Sophia Dalton: Interview with a London based Stage Manager
Sophia Dalton is an Australian Stage Manager based in London. She discovered a love of new writing early in her career at Queensland Theatre and has worked on new plays for the Hampstead Theatre, Royal Court and the Royal Shakespeare Company. A lover of travel, Sophia has toured across Australia, the UK and internationally with her work.
How did you begin working as a Stage Manager, and where did your love for the field start?
I was introduced to Stage Management by my high school drama teacher, Mr Norden. It was after I auditioned for an inter-school drama festival. I’m not sure what prompted him – perhaps I was just terrible, but afterwards he pulled me aside to ask if I knew what a Stage Manager was. I wasn’t sure, but he suggested I should be one for the show, and I thought “why not?”. I remember loving the feeling of sitting in prompt corner, cueing the show, and once I discovered that you could study Stage Management at University I set my sights on becoming a professional.
What has been your happiest moment, or career highlight so far?
Picking just one is tricky, but it would probably be working as DSM on the revival of David Hare’s “The Judas Kiss”. We opened in London at Hampstead Theatre, toured the UK, then transferred to the West End, and several years later revived the show for short runs in both Toronto and New York. It was my first West End job, so I was constantly learning. The company got on really well so we had heaps of fun, and we had an Australian Director and Designer, so I could finally use Aussie slang and be understood!
What has been your biggest learning curve?
Probably teaching in Palestine at Al-Harah Performing Arts Training Center. Knowing that this was the first course of its kind in the region, I spent days creating a unit to introduce Stage Management to 25+ young Theatre makers. On arrival, I quickly discovered that there were many other factors to consider.
The next day I started again, this time taking into account the time needed for translation, working with the other international trainers to help the students to see Stage Management in the context of their other training, and introducing them to things like Health and Safety based on local venues.
We finished with a colourful promenade performance which was stage managed by the students, through the streets of Beit-Jala, and then held a roof-top celebration and disco. It’s wonderful to have played a small part in the formal introduction of Stage Management training to Palestine, and I’m also proud to have been part of the journey for the first female Stage Manager in Palestine, Jihan Rezeqallah, who is now studying her MA in Stage and Event Management at the Royal Welsh College of Music and Drama.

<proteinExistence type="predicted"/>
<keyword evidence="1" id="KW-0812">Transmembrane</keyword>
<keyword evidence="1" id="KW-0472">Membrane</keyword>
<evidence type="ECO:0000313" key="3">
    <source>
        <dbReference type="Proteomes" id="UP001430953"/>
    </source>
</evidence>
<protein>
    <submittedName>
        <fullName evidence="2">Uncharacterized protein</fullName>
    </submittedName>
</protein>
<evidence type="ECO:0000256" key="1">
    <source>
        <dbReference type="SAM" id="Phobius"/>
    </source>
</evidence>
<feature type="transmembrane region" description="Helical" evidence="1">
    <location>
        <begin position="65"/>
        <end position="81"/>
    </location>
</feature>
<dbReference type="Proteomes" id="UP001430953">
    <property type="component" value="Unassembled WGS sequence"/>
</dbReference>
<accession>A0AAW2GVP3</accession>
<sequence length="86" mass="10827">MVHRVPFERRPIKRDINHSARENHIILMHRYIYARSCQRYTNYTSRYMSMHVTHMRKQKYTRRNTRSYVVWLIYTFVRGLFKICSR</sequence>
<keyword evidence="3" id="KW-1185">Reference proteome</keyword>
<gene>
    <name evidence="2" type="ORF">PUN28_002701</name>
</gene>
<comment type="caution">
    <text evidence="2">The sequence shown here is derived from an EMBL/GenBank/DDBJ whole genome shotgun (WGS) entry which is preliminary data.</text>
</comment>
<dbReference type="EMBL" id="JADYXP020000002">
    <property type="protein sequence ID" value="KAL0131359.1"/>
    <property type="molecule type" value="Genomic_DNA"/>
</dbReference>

What advice would you give to those hoping to enter the field?
There is no one way to stage manage a show – what you bring is unique and valuable to the creative process. I would also say that there is so much to learn from the smaller jobs when you start out; listening and watching those above you will provide a great base as you take on more responsibility.
“If you don’t know, ask!” – Sophia Dalton
Read as much as you can about leadership and people management, because people are the key. Finally, let go of perfection and aim for excellence, because it will never be perfect!
How has Covid-19 affected your roles and the industry? How do you think it will change how we work in the future?
I think we are in a dynamic time of change, for Stage Management as well as the industry as a whole. I spotted a great quote by Leslie Dwight on Instagram, which starts by asking:
“What if 2020 isn’t cancelled? What if 2020 is the year that we’ve been waiting for?”
I admit it’s scary to be a freelancer in the current climate, it’s June and we still don’t know when our industry will restart again, or what it might look like. Despite this, I’m encouraged by the fact that there are many conversations being had, at all levels of the industry, to examine how we improve and make changes to make conditions better, and make the industry more inclusive when we do restart.
What resources have you found helpful to keep you going during these strange times?
I am definitely reading The Stage more regularly, and I’ve been listening to Brené Brown’s podcast “Unlocking Us” which is not industry related, but it is full of fascinating discussions about the universal human experience. I’ve also been listening to “Standing By”, which is a new Stage Management podcast by Antonia Collins and Jacqui George.
Web | www.sophiadalton.com